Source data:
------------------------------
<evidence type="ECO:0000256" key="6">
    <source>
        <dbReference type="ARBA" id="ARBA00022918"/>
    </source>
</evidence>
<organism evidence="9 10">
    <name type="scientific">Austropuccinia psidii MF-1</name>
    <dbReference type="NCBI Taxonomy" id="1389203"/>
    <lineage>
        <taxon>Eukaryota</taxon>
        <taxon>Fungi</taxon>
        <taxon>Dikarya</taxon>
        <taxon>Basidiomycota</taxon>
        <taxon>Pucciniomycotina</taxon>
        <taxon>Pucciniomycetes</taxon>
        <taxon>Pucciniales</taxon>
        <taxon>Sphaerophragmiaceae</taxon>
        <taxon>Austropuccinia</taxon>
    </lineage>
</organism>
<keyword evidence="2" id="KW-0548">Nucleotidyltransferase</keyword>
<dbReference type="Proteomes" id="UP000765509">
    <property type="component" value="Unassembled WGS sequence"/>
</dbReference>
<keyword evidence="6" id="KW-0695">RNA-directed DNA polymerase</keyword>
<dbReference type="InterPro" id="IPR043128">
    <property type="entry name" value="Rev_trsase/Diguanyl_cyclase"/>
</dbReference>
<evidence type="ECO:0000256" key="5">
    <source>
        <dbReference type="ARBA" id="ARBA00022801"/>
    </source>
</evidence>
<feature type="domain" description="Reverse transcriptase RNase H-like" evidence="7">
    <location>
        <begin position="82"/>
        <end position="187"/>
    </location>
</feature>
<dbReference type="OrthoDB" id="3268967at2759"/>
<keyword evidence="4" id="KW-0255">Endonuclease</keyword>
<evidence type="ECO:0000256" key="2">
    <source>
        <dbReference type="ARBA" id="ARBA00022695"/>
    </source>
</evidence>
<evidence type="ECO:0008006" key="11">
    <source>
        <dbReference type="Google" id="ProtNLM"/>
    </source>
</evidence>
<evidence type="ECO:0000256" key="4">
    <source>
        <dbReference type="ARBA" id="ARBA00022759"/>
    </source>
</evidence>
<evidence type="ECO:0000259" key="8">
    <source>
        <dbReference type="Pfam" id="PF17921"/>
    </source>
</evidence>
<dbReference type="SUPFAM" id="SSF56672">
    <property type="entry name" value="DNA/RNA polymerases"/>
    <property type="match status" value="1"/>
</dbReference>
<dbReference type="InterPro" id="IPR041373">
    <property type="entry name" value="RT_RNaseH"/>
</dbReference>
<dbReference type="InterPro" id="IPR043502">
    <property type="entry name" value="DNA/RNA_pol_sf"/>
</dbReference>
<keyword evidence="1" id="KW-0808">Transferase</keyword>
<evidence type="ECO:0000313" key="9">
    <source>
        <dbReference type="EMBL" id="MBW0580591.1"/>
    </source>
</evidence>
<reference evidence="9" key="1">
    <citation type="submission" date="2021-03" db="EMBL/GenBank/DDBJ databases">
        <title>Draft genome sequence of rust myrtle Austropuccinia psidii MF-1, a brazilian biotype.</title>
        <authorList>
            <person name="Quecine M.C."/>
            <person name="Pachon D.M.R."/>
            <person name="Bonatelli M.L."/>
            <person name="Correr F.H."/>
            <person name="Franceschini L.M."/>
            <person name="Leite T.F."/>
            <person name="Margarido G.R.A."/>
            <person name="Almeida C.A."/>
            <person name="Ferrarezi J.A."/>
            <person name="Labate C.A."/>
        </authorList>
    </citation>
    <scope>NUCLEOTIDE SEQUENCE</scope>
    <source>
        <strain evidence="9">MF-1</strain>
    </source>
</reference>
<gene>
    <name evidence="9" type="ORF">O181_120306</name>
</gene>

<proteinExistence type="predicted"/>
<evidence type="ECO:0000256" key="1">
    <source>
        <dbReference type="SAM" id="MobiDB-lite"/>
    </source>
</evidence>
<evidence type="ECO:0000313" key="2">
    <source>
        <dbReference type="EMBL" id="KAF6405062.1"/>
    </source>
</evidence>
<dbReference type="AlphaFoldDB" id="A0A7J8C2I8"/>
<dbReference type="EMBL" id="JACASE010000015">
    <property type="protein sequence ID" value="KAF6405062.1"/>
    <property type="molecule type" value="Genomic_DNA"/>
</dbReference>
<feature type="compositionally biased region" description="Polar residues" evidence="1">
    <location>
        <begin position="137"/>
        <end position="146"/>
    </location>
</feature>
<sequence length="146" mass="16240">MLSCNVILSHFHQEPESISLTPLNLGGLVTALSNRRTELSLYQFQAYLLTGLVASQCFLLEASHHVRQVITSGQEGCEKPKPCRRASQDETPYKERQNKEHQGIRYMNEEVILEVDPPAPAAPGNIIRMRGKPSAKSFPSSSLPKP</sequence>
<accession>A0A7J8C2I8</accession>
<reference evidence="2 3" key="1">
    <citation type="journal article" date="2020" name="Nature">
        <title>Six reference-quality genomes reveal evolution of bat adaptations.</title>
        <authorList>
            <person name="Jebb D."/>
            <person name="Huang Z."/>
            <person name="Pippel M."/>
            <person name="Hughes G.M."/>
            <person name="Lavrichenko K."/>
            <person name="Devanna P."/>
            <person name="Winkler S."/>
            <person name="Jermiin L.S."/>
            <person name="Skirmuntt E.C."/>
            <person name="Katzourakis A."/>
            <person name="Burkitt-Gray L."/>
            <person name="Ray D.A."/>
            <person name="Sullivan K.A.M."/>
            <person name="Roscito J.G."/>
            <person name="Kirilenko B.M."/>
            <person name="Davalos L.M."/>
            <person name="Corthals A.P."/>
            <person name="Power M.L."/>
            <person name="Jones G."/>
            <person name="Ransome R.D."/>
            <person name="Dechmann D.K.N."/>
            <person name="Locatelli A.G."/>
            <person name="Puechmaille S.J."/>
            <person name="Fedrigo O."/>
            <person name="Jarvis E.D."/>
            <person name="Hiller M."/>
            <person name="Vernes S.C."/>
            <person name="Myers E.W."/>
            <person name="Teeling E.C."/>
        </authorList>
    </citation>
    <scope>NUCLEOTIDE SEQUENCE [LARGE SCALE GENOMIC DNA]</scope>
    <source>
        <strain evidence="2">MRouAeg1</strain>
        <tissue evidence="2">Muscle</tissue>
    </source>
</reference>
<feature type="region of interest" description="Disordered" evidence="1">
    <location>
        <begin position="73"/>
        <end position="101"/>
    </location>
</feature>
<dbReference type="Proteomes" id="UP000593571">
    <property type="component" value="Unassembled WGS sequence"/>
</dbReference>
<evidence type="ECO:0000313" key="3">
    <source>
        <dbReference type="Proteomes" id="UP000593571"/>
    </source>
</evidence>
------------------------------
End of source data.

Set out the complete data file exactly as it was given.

<evidence type="ECO:0000256" key="6">
    <source>
        <dbReference type="ARBA" id="ARBA00022918"/>
    </source>
</evidence>
<organism evidence="9 10">
    <name type="scientific">Austropuccinia psidii MF-1</name>
    <dbReference type="NCBI Taxonomy" id="1389203"/>
    <lineage>
        <taxon>Eukaryota</taxon>
        <taxon>Fungi</taxon>
        <taxon>Dikarya</taxon>
        <taxon>Basidiomycota</taxon>
        <taxon>Pucciniomycotina</taxon>
        <taxon>Pucciniomycetes</taxon>
        <taxon>Pucciniales</taxon>
        <taxon>Sphaerophragmiaceae</taxon>
        <taxon>Austropuccinia</taxon>
    </lineage>
</organism>
<keyword evidence="2" id="KW-0548">Nucleotidyltransferase</keyword>
<dbReference type="Proteomes" id="UP000765509">
    <property type="component" value="Unassembled WGS sequence"/>
</dbReference>
<keyword evidence="6" id="KW-0695">RNA-directed DNA polymerase</keyword>
<dbReference type="InterPro" id="IPR043128">
    <property type="entry name" value="Rev_trsase/Diguanyl_cyclase"/>
</dbReference>
<evidence type="ECO:0000256" key="5">
    <source>
        <dbReference type="ARBA" id="ARBA00022801"/>
    </source>
</evidence>
<feature type="domain" description="Reverse transcriptase RNase H-like" evidence="7">
    <location>
        <begin position="82"/>
        <end position="187"/>
    </location>
</feature>
<dbReference type="OrthoDB" id="3268967at2759"/>
<keyword evidence="4" id="KW-0255">Endonuclease</keyword>
<evidence type="ECO:0000256" key="2">
    <source>
        <dbReference type="ARBA" id="ARBA00022695"/>
    </source>
</evidence>
<evidence type="ECO:0008006" key="11">
    <source>
        <dbReference type="Google" id="ProtNLM"/>
    </source>
</evidence>
<evidence type="ECO:0000256" key="4">
    <source>
        <dbReference type="ARBA" id="ARBA00022759"/>
    </source>
</evidence>
<evidence type="ECO:0000259" key="8">
    <source>
        <dbReference type="Pfam" id="PF17921"/>
    </source>
</evidence>
<dbReference type="SUPFAM" id="SSF56672">
    <property type="entry name" value="DNA/RNA polymerases"/>
    <property type="match status" value="1"/>
</dbReference>
<dbReference type="InterPro" id="IPR041373">
    <property type="entry name" value="RT_RNaseH"/>
</dbReference>
<dbReference type="InterPro" id="IPR043502">
    <property type="entry name" value="DNA/RNA_pol_sf"/>
</dbReference>
<keyword evidence="1" id="KW-0808">Transferase</keyword>
<evidence type="ECO:0000313" key="9">
    <source>
        <dbReference type="EMBL" id="MBW0580591.1"/>
    </source>
</evidence>
<reference evidence="9" key="1">
    <citation type="submission" date="2021-03" db="EMBL/GenBank/DDBJ databases">
        <title>Draft genome sequence of rust myrtle Austropuccinia psidii MF-1, a brazilian biotype.</title>
        <authorList>
            <person name="Quecine M.C."/>
            <person name="Pachon D.M.R."/>
            <person name="Bonatelli M.L."/>
            <person name="Correr F.H."/>
            <person name="Franceschini L.M."/>
            <person name="Leite T.F."/>
            <person name="Margarido G.R.A."/>
            <person name="Almeida C.A."/>
            <person name="Ferrarezi J.A."/>
            <person name="Labate C.A."/>
        </authorList>
    </citation>
    <scope>NUCLEOTIDE SEQUENCE</scope>
    <source>
        <strain evidence="9">MF-1</strain>
    </source>
</reference>
<gene>
    <name evidence="9" type="ORF">O181_120306</name>
</gene>

<proteinExistence type="predicted"/>
<evidence type="ECO:0000256" key="1">
    <source>
        <dbReference type="SAM" id="MobiDB-lite"/>
    </source>
</evidence>
<evidence type="ECO:0000313" key="2">
    <source>
        <dbReference type="EMBL" id="KAF6405062.1"/>
    </source>
</evidence>
<dbReference type="AlphaFoldDB" id="A0A7J8C2I8"/>
<dbReference type="EMBL" id="JACASE010000015">
    <property type="protein sequence ID" value="KAF6405062.1"/>
    <property type="molecule type" value="Genomic_DNA"/>
</dbReference>
<feature type="compositionally biased region" description="Polar residues" evidence="1">
    <location>
        <begin position="137"/>
        <end position="146"/>
    </location>
</feature>
<sequence length="146" mass="16240">MLSCNVILSHFHQEPESISLTPLNLGGLVTALSNRRTELSLYQFQAYLLTGLVASQCFLLEASHHVRQVITSGQEGCEKPKPCRRASQDETPYKERQNKEHQGIRYMNEEVILEVDPPAPAAPGNIIRMRGKPSAKSFPSSSLPKP</sequence>
<accession>A0A7J8C2I8</accession>
<reference evidence="2 3" key="1">
    <citation type="journal article" date="2020" name="Nature">
        <title>Six reference-quality genomes reveal evolution of bat adaptations.</title>
        <authorList>
            <person name="Jebb D."/>
            <person name="Huang Z."/>
            <person name="Pippel M."/>
            <person name="Hughes G.M."/>
            <person name="Lavrichenko K."/>
            <person name="Devanna P."/>
            <person name="Winkler S."/>
            <person name="Jermiin L.S."/>
            <person name="Skirmuntt E.C."/>
            <person name="Katzourakis A."/>
            <person name="Burkitt-Gray L."/>
            <person name="Ray D.A."/>
            <person name="Sullivan K.A.M."/>
            <person name="Roscito J.G."/>
            <person name="Kirilenko B.M."/>
            <person name="Davalos L.M."/>
            <person name="Corthals A.P."/>
            <person name="Power M.L."/>
            <person name="Jones G."/>
            <person name="Ransome R.D."/>
            <person name="Dechmann D.K.N."/>
            <person name="Locatelli A.G."/>
            <person name="Puechmaille S.J."/>
            <person name="Fedrigo O."/>
            <person name="Jarvis E.D."/>
            <person name="Hiller M."/>
            <person name="Vernes S.C."/>
            <person name="Myers E.W."/>
            <person name="Teeling E.C."/>
        </authorList>
    </citation>
    <scope>NUCLEOTIDE SEQUENCE [LARGE SCALE GENOMIC DNA]</scope>
    <source>
        <strain evidence="2">MRouAeg1</strain>
        <tissue evidence="2">Muscle</tissue>
    </source>
</reference>
<feature type="region of interest" description="Disordered" evidence="1">
    <location>
        <begin position="73"/>
        <end position="101"/>
    </location>
</feature>
<dbReference type="Proteomes" id="UP000593571">
    <property type="component" value="Unassembled WGS sequence"/>
</dbReference>
<evidence type="ECO:0000313" key="3">
    <source>
        <dbReference type="Proteomes" id="UP000593571"/>
    </source>
</evidence>